Overuse of antibiotics for an asthma exacerbation


Overuse of antibiotics has been a frequently encountered problem. Antibiotics do not really alter the course of asthma exacerbation!

Very often physicians prescribe antibiotics when an asthmatic gets
an attack. Frequently patients expect to receive an antibiotics for their “bronchitis”. Physician’s insecurity as well as patient’s expectations are the reason for the high number of antibiotics being prescribed. There is an organized effort from medical community of the whole world to pay attention to the high number of resistant organism developing due to overuse of antibiotics.

Recent published data shows that even in those cases where the presence of a
bacterial infection was proven, the administration of an antibiotic did not make
a difference in asthma exacerbations, quality of life or lung functions between
those treated with or without antibiotics.

In majority of cases the exacerbations are due respiratory viral infections such as rhinovirus infection. Rarely these infections are due to an organism called mycoplasma. The current data shows that even in these cases antibiotics really did not make much of a difference. Based on these findings physicians are advised not to use antibiotics for patients with routine  exacerbations. Physicians need to refrain from overuse of antibiotics in patients with asthma exacerbations.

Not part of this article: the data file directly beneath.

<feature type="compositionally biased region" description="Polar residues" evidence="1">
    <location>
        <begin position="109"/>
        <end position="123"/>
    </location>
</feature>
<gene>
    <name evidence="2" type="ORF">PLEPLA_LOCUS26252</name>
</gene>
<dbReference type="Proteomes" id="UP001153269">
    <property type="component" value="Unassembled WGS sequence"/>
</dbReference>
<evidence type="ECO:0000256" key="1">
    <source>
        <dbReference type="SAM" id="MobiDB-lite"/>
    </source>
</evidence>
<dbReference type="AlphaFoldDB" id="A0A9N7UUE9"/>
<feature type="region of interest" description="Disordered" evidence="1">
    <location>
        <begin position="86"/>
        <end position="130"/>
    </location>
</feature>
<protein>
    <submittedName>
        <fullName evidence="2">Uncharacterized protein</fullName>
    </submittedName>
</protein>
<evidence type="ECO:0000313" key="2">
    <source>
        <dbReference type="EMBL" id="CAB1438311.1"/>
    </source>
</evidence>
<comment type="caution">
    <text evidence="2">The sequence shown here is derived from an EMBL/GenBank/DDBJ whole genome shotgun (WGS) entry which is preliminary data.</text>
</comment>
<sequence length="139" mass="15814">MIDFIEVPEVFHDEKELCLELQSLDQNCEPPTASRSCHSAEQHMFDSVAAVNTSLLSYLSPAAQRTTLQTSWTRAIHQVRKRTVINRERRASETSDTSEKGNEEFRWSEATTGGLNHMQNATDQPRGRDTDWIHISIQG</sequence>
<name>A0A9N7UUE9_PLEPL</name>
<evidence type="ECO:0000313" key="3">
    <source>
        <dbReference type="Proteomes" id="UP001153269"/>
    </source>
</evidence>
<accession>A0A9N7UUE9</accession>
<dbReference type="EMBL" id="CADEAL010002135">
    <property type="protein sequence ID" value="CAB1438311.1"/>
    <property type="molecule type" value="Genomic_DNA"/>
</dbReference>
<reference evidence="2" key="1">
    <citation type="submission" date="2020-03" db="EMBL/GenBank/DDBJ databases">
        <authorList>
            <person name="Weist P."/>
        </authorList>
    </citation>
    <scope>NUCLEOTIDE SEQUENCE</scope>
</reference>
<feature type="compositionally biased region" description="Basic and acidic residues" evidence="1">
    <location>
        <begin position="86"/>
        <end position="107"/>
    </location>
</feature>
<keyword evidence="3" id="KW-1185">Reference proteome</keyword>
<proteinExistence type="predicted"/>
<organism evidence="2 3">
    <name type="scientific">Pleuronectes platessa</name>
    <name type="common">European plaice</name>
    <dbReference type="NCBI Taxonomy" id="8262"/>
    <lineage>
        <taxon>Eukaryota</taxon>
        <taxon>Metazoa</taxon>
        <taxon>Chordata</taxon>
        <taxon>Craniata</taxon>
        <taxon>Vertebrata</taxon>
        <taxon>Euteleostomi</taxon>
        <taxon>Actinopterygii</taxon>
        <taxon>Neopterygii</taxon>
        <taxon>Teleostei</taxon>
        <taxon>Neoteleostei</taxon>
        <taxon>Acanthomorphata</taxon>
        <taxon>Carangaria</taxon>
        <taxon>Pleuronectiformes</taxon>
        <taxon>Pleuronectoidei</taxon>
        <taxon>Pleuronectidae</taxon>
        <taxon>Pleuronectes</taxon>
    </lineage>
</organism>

For more information, visit: American Academy of Allergy Asthma and Immunology


Published by


Board-certified in Pediatrics and Allergy for adults and children, in practice for 38 years, received two master's degrees, in business and psychology, winner of many awards including Louisiana Citizen of the Year, Humanitarian of the Year, and Corner-Stone Award from the United Way, and Past President of Louisiana Allergy Society, Dr. Manuel lives in Louisiana.